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Does television still exist?

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Introduction

Does television still exist? If television was once defined by technological scarcity, flow and the schedule, but is now experienced as plentiful, fragmented and individualised, then is it still television at all? Throughout its history, in most of the world, television has been controlled and regulated by state bodies. As well as commercial value and aspects, television has played a pivotal role in socialisation throughout the 20th and 21st centuries. Here in the United Kingdom, the world of television has been regulated by the government. The government also fund the British Broadcasting Corporation (BBC) through a form of taxation whereby every household with a television set is liable to pay an annual television license fee. Although the government fund the BBC, the BBC is not controlled by the government and therefore is an independent company. They do however have to follow their stated mission, which is 'to inform, educate and entertain', as laid down by Parliament in the BBC Charter; and it is also required by its charter to be free from both political and commercial influence and to answer only to its viewers and listeners. There are of course commercial channels in the United Kingdom which are also terrestrial. These are ITV, Channel 4 and Channel 5. These channels are allowed to show advertising for a limited period of time on every hour of broadcasting. ...read more.

Middle

An even more recent development of recording and storage systems within digital TV services is that of the 'On-Demand' service. This was first made widely available to watch on your television by Virgin Media. The principle of 'On-Demand' is that the set top box automatically stores certain programmes; however they are of the choice of the digital television supplier, which are then available for the viewer to watch whenever they wish within a set period of time. For example, on Virgin On-Demand, episodes of EastEnders are saved for a full week. As well as giving the viewer the choice of when they wish to view the programme without consciously having to set it on to record, as is necessary with recording facilities, it gives the service the vital element of 'Catch Up' which is important for many people in their busy and contemporary lifestyles. Sky Plus have also recently introduced their 'Anytime TV' facility which has the same function as that of Virgin, however it is notable that Sky mostly records and stores movies as opposed to television programmes. BT Vision also has their own version called Vision TV, which also records movies and programmes, but also stores full series and seasons of popular television shows such as 'Lost'. These features of digital television inevitably lead to another important development in the world of available and on demand television, the online media player. ...read more.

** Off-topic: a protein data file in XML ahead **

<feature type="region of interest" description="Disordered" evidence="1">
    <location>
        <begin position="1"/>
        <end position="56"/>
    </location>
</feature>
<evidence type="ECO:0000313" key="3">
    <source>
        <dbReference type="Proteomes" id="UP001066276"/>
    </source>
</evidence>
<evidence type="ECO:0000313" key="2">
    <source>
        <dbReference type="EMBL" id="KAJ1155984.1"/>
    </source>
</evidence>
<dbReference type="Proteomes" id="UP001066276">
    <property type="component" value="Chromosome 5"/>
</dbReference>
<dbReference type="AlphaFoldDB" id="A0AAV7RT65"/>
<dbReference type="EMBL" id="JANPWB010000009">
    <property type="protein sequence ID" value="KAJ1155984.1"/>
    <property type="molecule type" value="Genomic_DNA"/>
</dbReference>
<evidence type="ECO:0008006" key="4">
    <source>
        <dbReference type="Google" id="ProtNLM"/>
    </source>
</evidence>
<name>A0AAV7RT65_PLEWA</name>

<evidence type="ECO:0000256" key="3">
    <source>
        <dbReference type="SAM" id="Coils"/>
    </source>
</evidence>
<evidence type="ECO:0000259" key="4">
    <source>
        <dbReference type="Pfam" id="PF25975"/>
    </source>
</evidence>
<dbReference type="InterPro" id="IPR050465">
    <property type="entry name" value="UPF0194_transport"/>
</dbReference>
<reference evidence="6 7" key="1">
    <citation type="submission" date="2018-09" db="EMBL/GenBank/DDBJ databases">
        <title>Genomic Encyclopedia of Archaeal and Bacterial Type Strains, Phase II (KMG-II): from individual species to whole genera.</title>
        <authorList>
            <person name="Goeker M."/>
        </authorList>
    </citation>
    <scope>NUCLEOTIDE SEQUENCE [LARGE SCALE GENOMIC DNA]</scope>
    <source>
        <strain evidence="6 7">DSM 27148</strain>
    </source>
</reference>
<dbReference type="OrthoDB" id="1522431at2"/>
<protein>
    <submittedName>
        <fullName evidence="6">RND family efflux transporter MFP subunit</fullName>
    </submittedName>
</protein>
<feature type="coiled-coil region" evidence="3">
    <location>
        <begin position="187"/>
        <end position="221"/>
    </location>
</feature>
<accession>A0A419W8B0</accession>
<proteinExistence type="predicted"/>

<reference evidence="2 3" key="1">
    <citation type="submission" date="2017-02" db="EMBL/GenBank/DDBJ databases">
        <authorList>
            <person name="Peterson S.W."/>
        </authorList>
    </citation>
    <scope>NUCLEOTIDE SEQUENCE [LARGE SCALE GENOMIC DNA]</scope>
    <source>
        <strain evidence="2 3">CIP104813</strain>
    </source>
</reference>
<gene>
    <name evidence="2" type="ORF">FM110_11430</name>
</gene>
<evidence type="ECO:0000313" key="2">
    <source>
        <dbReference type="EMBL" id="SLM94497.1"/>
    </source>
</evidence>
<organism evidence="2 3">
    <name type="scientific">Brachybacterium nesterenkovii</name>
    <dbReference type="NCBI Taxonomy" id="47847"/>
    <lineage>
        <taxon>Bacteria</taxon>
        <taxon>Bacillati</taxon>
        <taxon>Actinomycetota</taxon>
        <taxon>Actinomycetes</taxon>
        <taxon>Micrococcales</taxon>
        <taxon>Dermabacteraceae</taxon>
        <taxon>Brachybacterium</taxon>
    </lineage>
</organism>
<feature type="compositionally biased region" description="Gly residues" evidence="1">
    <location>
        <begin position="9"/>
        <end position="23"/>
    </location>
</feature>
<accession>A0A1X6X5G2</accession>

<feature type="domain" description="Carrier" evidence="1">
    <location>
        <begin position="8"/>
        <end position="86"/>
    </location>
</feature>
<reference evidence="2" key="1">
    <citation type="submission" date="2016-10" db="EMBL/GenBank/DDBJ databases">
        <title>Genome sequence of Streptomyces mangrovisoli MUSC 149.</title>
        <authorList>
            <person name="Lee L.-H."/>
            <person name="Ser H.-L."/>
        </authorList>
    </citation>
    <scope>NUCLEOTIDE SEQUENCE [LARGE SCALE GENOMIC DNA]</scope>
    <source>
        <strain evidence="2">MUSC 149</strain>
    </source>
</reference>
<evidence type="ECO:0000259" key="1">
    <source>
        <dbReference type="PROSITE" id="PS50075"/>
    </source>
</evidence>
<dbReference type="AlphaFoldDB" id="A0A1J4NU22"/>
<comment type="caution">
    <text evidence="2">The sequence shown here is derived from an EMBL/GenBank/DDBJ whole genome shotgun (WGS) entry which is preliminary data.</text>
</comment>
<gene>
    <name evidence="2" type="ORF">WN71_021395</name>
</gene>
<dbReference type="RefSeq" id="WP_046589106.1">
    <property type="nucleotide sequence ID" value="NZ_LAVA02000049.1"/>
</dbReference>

Conclusion

(Jones in Mathijs & Jones, 2004.) Many programmes have their own websites and a variety of different ways in which the viewer can interact with the programmes. Big Brother is a prime example of an interactive multi-platform television programme. The show allows for viewers to access information and participate in voting and opinion based sessions in a number of different ways such as broadcast, internet, interactive TV, mobile SMS and MMS, tabloid narratives, landline phone and so on. Overall it is true to say that television is still very much in existence however the form in which it is broadcast to the nation has changed and is continuing to change dramatically as time goes on. Television is no longer ruled by schedules and terrestrial channels. Instead it is controlled by viewers who are subsequently changing the way television is produced, its content, form and mode of broadcast. Gone are the days where people set their alarms in order to watch the latest episode of their favourite programme, instead, television is made readily available for those who wish to see it whenever and ever more importantly, wherever they want. It is not uncommon to see people watching TV on their laptops or phones on trains and in other public places. Viewers are demanding what they want to watch therefore broadcasters are having to make their programmes on demand in order to prevent the use of file sharing and peer to peer sites. Television does still exist, however its fundamental definition is most definitely changing. ...read more.

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